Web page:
While the Senior Primary knows "Love is Spoken Here," the Junior Primary does not know it quite as well. So, in Junior Primary, after ensuring the children knew the lyrics for "Love is Spoken Here," I then explained to them how to sing the song as a duet. I was surprised and pleased by how joyfully they sang - they sat with their backs straight, totally intent, and SANG their little hearts out.
The next day, a friend of mine emailed me and told me about a little moment that happened while she was talking to her daughter on Sunday. The girl is about 5. This is her third year in Junior Primary. My friend said,
"She started humming and then she burst out, 'Mom, we sang the most beautiful song today in primary!' She was talking about 'Love is Spoken Here.'"
The girl then explained to her mom the fun way we sang the song (which is the traditional way - girls, then boys, then everyone.)
I wanted to share that moment because it was so beautiful and perfect.
This week's lesson plan
1. Teach "The Dearest Names." The children learned it last year so they just need a brush-up.
2. Review "Love is Spoken Here."
First song - "Dearest Names"
1. Tell the children there is a word I am going to say over and over again in the song. Ask them to listen closely and tell me the word. (Name) If the children don't know the answer, sing the song again and have them listen again.
2. Next, ask the children to listen carefully and tell me how many times I say the word, "Names."
3. By now, they should be able to sing with me. Ask them to stand up and sit back down every time I say the word "Name."
4. There are three words used to describe Father (Noble, Brave, and True). Show them a motion to remember them and have them act it out every time we get to that point in the song. If time, discuss what Noble, Brave, and True mean.
5. Play a volume game to see how loudly they can sing the song. Either have a teacher walk down the hallway to show how loudly they are singing, or make a little volume meter you can use to show them how loudly they sang that song. Have a primary counselor adjust the volume to show the loudness on the meter.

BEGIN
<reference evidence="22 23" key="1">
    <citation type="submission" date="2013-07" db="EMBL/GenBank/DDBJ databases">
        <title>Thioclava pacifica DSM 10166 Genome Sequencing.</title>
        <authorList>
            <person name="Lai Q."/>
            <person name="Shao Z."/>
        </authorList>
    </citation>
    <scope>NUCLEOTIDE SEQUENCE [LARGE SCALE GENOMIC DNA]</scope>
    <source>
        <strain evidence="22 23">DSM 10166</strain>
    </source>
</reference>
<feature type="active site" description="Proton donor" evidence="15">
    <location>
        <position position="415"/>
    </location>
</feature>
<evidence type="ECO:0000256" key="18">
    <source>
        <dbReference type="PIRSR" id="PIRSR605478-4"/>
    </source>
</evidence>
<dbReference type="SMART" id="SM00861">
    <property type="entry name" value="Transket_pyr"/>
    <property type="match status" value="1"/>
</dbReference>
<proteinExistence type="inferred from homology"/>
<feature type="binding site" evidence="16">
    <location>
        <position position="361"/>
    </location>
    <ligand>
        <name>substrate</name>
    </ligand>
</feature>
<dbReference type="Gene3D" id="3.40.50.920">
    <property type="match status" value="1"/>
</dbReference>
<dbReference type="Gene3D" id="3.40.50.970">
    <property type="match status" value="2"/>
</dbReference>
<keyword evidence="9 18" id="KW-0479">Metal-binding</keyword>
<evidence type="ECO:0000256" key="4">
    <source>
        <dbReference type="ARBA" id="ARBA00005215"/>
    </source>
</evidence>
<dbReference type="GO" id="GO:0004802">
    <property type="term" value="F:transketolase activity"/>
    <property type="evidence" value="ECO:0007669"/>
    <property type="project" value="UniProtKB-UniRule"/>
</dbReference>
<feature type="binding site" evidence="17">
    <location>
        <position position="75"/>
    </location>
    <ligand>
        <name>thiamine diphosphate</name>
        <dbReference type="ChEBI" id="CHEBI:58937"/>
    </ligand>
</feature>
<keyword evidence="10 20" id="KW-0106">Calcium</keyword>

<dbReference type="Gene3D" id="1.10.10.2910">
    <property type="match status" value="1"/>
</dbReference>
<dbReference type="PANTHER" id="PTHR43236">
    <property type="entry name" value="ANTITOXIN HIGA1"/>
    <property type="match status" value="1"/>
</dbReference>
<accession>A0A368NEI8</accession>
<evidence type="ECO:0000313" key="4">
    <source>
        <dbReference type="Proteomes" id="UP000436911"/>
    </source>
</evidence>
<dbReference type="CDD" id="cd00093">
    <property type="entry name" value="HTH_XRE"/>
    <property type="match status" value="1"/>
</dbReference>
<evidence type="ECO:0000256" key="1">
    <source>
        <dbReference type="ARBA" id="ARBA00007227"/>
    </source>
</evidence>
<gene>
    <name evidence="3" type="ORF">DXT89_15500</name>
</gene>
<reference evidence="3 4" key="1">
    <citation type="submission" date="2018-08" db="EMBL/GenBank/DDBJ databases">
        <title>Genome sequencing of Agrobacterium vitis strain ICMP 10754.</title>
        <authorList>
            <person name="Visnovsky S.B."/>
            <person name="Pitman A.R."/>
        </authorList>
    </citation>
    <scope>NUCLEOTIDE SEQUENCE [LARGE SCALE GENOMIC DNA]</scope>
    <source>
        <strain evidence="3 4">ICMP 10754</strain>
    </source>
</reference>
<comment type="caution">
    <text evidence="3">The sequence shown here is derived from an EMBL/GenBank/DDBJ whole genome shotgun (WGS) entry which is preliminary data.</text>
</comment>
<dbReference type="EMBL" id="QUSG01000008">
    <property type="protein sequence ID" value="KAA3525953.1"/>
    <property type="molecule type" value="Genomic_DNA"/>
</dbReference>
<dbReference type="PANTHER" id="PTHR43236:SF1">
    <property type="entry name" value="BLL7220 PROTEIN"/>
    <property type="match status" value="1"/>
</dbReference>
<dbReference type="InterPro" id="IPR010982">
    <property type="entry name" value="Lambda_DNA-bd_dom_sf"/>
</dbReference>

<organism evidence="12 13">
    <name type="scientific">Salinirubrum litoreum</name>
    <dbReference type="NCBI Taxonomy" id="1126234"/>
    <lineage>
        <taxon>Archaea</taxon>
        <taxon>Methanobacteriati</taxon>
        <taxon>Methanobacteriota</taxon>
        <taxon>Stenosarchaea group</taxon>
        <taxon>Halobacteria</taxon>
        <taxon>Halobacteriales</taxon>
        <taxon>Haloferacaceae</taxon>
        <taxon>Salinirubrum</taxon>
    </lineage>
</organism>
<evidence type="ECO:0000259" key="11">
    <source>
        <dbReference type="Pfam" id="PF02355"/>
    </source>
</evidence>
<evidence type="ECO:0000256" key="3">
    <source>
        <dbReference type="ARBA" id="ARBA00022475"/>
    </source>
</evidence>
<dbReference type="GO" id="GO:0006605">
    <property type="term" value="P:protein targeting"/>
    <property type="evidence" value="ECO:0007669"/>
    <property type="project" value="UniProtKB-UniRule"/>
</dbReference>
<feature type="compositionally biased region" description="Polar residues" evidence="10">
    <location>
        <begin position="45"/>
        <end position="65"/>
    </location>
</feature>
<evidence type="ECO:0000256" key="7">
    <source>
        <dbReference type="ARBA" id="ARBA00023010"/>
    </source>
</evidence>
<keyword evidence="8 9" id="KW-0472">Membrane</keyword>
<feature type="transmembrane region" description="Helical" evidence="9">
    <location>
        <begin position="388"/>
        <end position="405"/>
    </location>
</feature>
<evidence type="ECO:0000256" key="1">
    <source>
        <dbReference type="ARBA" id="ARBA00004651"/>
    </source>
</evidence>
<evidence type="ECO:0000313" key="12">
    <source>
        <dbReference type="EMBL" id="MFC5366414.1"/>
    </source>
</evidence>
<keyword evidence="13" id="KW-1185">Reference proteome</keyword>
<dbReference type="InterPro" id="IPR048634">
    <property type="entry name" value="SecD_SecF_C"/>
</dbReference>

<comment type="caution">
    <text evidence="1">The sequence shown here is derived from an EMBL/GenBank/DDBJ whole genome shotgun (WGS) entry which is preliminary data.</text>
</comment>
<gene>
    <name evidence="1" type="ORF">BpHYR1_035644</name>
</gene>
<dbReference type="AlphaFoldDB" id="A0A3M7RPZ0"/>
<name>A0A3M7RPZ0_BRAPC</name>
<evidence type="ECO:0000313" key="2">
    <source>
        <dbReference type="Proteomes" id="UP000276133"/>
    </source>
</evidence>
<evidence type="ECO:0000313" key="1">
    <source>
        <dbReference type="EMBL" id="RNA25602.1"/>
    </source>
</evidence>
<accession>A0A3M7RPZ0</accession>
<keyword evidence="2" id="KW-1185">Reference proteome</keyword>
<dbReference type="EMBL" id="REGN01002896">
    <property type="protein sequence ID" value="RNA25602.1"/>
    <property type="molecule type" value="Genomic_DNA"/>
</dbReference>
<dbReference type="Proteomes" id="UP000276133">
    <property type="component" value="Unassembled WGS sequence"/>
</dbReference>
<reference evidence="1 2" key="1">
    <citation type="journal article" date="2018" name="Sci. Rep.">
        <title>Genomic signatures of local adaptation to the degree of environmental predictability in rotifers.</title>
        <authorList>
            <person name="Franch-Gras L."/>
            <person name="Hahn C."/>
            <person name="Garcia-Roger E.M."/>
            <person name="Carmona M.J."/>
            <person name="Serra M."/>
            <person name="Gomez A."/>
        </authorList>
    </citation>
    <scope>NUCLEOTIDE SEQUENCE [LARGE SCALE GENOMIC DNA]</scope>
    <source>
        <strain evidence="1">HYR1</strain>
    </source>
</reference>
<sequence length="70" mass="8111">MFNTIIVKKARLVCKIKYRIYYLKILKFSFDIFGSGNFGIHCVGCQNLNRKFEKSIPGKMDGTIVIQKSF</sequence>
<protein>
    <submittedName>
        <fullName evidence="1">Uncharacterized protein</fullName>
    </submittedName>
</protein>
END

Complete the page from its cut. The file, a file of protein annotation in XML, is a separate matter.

- OR -
If I don't have enough time, I might just play an echo game. I sing a line, then one side of the room echoes the same line, then the other side of the room echos the same line again. This repetition will help them remember the lines more quickly. To make this more interesting, I could even make up a fun action for me, and for one side of the room, and for the other side of the room. Or, I could throw in some questions from above and mix them with the echo game.
1. The children know this song and just need a review from last year, so first, I'll just sing it for them and ask them to join me if they remember the lines of the song.
2. Snap, clap rhythm game. I have done this several times before but couldn't find a previous post about it. I think I may have tagged this post badly. So, to explain it again:
a. One side of the room will be the beat of the song, which they will do by representing each note in a measure with a different motion. "Dearest Names" works if I treat it as 3/4 time so that means 3 different notes/actions per measure: hands on lap, then clap, then snap: I (slap hands onto lap), Know (clap), A (snap), Name (slap hands onto lap) (clap) , a (snap), glor- (hands on lap), io (clap), ous (snap), etc.
b. The other side of the room will be the rhythm of the song, basically clapping their hands to the melody line of the song.
c. Switch and then have the other side do the same thing.
Second song - "Love is Spoken Here"
I didn't have time to make the volume meter like I described below, so instead, I want to ask a leader to leave the church building with a ball of yarn and tell us how far away she was able to walk before she could no longer hear us. She can come back and show us how much yarn it took! The object here is to encourage the children to sing loudly.
Both Junior and Senior Primary now this song now so I think I just want to sing it a couple of times, maybe with a Volume Meter and a Mumble Meter. I have an idea of how to make one with a strip of paper you can pull up ... so I'll post it and make a note that I've updated this post when I make it. That might not be until Saturday thoguh. I started thinking I could make funny pictures, but then the more I think about it now, the more I think that I like the reminder from Henkel House in the comments section a couple of posts ago, about how she made a super simple visual that was a big hit. I think I just want to focus on a big strip of color and big, fun meters, thermometer-style. I am basing this on things I remember vaguely from when I was in elementary school - definitely not a new concept!
If I have time remaining in Senior Primary, I will work on other volume and enunciation games.